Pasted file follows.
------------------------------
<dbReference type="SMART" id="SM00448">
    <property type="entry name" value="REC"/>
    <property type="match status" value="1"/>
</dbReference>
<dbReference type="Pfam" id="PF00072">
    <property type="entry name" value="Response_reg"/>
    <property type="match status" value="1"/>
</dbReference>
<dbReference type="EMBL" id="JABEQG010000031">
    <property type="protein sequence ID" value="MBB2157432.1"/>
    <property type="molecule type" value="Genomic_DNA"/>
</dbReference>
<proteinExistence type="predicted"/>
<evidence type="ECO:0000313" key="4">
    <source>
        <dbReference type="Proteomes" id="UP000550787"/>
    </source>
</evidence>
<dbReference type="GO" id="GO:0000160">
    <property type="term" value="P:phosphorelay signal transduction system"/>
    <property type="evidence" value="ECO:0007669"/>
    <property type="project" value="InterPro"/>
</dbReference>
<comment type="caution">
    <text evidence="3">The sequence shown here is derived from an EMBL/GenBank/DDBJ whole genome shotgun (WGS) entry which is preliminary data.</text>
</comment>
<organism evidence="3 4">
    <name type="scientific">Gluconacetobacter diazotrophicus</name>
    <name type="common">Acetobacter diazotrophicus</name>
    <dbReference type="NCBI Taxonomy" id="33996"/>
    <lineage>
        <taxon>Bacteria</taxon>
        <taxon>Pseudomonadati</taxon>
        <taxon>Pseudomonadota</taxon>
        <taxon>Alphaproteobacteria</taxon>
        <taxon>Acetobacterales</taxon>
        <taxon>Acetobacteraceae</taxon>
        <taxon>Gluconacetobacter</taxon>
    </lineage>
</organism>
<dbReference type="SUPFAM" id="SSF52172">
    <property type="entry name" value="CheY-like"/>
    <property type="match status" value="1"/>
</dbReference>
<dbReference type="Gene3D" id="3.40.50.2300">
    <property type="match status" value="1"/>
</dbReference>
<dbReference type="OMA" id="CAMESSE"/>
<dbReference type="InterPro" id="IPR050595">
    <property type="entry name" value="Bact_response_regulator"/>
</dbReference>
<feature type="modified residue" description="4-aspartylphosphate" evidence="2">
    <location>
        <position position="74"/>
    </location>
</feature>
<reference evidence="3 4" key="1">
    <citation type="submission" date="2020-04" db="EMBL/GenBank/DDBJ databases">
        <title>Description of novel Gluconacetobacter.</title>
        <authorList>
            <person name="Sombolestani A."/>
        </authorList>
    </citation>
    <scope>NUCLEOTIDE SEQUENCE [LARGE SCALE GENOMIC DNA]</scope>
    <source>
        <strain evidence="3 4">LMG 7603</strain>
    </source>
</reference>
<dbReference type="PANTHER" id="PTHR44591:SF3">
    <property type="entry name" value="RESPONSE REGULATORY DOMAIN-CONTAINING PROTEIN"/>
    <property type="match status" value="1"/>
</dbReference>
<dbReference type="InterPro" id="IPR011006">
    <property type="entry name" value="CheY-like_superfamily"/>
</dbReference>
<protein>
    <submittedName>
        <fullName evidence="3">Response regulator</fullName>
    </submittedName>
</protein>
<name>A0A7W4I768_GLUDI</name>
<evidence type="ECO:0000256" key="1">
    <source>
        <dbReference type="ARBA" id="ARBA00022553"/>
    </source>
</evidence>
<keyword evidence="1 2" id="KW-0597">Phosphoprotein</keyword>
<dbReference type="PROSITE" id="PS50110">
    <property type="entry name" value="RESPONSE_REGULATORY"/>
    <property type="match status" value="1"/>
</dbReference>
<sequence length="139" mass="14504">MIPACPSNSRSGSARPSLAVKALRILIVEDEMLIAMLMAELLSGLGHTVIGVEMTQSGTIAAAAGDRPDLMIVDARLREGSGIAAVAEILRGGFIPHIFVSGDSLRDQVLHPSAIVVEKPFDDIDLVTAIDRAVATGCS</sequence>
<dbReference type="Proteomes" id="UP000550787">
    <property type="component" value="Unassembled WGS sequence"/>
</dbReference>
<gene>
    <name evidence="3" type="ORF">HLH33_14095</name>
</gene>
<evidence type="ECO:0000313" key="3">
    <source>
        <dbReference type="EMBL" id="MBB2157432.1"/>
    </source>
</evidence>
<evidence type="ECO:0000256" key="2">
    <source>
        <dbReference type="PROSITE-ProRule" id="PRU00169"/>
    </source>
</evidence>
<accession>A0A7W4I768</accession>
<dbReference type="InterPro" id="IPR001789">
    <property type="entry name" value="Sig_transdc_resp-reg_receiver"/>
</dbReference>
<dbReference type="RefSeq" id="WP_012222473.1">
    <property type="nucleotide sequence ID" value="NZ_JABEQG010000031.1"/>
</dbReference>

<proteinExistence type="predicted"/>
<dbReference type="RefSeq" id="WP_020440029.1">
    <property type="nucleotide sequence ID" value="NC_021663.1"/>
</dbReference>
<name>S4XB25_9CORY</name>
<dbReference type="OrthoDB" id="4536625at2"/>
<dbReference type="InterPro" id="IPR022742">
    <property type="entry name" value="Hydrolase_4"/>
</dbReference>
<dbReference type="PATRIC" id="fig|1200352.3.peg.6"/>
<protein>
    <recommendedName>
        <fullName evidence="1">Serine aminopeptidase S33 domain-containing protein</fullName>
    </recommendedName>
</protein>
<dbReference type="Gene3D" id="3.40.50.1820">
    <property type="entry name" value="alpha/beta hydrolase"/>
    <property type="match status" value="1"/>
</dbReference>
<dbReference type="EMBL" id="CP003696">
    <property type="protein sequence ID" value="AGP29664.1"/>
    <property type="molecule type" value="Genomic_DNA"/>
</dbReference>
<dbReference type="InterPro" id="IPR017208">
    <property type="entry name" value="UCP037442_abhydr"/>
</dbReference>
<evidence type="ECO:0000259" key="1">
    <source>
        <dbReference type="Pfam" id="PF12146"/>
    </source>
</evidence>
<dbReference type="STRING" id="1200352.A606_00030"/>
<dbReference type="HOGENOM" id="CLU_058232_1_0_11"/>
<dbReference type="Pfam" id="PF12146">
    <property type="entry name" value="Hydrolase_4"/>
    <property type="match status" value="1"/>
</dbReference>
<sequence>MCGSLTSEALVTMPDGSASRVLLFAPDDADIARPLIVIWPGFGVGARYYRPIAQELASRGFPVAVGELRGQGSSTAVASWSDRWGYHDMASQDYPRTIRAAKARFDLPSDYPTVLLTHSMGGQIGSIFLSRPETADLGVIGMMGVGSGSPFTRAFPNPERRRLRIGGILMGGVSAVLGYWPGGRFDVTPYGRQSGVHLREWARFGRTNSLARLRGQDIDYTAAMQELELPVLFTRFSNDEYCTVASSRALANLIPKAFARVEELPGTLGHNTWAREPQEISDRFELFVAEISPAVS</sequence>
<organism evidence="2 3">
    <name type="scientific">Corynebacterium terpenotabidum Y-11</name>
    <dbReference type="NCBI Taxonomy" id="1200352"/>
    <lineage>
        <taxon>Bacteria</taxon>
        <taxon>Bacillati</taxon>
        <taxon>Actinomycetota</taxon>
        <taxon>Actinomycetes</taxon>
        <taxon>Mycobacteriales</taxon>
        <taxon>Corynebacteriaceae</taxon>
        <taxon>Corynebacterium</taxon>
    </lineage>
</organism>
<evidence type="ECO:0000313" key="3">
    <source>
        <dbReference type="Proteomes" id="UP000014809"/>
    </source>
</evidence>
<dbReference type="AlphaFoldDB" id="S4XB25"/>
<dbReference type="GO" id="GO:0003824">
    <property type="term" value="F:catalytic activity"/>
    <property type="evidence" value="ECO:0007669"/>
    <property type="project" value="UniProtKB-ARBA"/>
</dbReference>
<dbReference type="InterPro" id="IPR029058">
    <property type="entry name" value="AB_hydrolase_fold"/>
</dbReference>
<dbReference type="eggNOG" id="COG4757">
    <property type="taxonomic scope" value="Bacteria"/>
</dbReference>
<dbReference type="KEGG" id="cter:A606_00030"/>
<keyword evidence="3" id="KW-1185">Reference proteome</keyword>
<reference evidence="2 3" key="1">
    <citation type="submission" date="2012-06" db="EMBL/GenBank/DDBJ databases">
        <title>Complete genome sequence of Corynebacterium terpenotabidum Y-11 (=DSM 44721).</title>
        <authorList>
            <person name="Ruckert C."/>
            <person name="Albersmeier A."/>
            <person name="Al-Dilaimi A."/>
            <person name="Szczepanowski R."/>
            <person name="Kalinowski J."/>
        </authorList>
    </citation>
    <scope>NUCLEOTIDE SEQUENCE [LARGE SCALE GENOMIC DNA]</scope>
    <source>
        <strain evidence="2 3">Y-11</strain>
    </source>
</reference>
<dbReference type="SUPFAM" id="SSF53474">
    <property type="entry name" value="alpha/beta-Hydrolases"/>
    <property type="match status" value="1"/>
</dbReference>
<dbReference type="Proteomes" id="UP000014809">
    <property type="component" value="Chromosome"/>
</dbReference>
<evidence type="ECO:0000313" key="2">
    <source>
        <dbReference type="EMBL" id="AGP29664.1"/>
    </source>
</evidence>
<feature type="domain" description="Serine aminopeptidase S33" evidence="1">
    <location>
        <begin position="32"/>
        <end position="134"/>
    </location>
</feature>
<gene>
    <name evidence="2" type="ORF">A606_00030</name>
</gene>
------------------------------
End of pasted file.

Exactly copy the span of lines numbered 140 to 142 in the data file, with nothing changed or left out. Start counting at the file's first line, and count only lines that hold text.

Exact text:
    <property type="entry name" value="UCP037442_abhydr"/>
</dbReference>
<evidence type="ECO:0000259" key="1">